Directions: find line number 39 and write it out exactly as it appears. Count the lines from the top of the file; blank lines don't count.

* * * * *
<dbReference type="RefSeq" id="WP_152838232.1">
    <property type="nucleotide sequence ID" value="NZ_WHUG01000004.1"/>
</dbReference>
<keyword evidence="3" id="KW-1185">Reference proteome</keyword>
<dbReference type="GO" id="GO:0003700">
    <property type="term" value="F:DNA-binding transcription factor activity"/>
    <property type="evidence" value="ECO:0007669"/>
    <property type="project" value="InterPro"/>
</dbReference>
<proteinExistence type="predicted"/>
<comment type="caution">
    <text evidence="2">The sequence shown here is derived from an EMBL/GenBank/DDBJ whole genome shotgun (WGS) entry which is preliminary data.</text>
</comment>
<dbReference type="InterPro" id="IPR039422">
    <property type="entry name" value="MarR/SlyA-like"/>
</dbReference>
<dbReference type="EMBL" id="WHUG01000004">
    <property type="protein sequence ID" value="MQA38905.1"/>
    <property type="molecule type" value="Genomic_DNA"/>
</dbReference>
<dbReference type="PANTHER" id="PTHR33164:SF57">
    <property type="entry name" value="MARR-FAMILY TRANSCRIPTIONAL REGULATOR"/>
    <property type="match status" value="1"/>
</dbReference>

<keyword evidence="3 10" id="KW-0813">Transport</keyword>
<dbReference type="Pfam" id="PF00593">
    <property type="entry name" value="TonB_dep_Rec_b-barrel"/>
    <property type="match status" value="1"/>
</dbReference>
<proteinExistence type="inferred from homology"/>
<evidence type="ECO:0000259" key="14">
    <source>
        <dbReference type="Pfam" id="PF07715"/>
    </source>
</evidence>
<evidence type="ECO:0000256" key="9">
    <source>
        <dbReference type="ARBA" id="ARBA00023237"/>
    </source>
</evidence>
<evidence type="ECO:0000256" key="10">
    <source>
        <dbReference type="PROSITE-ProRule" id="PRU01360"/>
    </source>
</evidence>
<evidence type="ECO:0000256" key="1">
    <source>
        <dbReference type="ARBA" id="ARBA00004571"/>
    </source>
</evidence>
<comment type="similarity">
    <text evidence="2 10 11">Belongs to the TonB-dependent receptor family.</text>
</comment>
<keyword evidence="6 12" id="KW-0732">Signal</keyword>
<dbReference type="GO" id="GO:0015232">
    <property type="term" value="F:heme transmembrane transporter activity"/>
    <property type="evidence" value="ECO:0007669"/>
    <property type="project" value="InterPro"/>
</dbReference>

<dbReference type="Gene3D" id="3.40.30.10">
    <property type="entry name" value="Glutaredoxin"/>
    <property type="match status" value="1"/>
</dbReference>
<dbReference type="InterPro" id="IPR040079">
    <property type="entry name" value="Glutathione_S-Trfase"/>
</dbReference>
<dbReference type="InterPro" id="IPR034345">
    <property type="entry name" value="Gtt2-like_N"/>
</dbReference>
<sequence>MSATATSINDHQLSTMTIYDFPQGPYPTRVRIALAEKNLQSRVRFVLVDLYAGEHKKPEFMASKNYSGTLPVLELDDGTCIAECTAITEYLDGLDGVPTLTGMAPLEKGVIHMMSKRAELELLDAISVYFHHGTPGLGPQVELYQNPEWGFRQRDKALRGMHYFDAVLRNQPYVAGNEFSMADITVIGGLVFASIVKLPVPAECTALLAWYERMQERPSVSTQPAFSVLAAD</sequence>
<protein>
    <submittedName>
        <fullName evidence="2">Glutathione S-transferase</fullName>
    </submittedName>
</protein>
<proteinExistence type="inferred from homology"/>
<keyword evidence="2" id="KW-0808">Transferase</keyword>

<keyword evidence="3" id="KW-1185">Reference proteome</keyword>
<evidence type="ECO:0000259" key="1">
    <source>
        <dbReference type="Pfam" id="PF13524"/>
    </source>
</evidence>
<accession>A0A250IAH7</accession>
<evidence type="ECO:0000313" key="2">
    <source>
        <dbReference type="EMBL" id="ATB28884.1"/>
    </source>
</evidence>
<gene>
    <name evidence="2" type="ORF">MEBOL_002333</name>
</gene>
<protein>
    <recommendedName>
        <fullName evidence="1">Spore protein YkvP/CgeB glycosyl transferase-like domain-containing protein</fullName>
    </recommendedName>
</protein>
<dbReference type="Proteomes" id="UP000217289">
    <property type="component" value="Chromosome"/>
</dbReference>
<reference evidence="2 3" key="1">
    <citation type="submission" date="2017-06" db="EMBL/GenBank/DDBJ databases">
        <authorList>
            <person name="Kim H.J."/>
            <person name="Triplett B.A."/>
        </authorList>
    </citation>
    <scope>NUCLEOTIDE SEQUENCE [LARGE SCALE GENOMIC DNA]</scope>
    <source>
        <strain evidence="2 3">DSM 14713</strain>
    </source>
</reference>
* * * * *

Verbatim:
    </source>